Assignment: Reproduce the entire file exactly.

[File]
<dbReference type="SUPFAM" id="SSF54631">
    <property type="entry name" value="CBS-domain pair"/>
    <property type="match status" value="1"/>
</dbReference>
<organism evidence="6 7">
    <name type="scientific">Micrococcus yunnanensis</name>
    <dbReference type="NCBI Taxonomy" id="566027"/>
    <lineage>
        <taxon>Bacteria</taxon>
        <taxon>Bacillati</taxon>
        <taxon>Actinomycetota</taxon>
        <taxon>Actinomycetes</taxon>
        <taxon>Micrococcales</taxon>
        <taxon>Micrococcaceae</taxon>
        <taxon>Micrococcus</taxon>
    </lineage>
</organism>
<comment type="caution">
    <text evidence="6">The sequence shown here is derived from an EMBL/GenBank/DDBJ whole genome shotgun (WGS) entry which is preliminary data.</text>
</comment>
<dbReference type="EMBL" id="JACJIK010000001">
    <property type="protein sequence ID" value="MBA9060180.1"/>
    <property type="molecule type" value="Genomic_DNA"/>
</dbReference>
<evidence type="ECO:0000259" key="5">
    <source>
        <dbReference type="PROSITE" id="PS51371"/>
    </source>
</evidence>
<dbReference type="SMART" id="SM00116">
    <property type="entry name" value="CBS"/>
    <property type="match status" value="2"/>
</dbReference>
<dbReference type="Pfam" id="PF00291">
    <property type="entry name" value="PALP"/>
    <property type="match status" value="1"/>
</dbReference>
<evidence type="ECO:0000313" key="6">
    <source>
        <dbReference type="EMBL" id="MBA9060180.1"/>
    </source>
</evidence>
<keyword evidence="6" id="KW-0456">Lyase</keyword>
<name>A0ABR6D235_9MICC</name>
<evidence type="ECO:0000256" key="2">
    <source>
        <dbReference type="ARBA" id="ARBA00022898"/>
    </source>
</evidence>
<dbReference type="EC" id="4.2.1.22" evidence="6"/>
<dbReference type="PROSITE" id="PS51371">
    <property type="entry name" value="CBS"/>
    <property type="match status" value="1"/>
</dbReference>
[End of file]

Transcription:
<dbReference type="SUPFAM" id="SSF54631">
    <property type="entry name" value="CBS-domain pair"/>
    <property type="match status" value="1"/>
</dbReference>
<organism evidence="6 7">
    <name type="scientific">Micrococcus yunnanensis</name>
    <dbReference type="NCBI Taxonomy" id="566027"/>
    <lineage>
        <taxon>Bacteria</taxon>
        <taxon>Bacillati</taxon>
        <taxon>Actinomycetota</taxon>
        <taxon>Actinomycetes</taxon>
        <taxon>Micrococcales</taxon>
        <taxon>Micrococcaceae</taxon>
        <taxon>Micrococcus</taxon>
    </lineage>
</organism>
<comment type="caution">
    <text evidence="6">The sequence shown here is derived from an EMBL/GenBank/DDBJ whole genome shotgun (WGS) entry which is preliminary data.</text>
</comment>
<dbReference type="EMBL" id="JACJIK010000001">
    <property type="protein sequence ID" value="MBA9060180.1"/>
    <property type="molecule type" value="Genomic_DNA"/>
</dbReference>
<evidence type="ECO:0000259" key="5">
    <source>
        <dbReference type="PROSITE" id="PS51371"/>
    </source>
</evidence>
<dbReference type="SMART" id="SM00116">
    <property type="entry name" value="CBS"/>
    <property type="match status" value="2"/>
</dbReference>
<dbReference type="Pfam" id="PF00291">
    <property type="entry name" value="PALP"/>
    <property type="match status" value="1"/>
</dbReference>
<evidence type="ECO:0000313" key="6">
    <source>
        <dbReference type="EMBL" id="MBA9060180.1"/>
    </source>
</evidence>
<keyword evidence="6" id="KW-0456">Lyase</keyword>
<name>A0ABR6D235_9MICC</name>
<evidence type="ECO:0000256" key="2">
    <source>
        <dbReference type="ARBA" id="ARBA00022898"/>
    </source>
</evidence>
<dbReference type="EC" id="4.2.1.22" evidence="6"/>
<dbReference type="PROSITE" id="PS51371">
    <property type="entry name" value="CBS"/>
    <property type="match status" value="1"/>
</dbReference>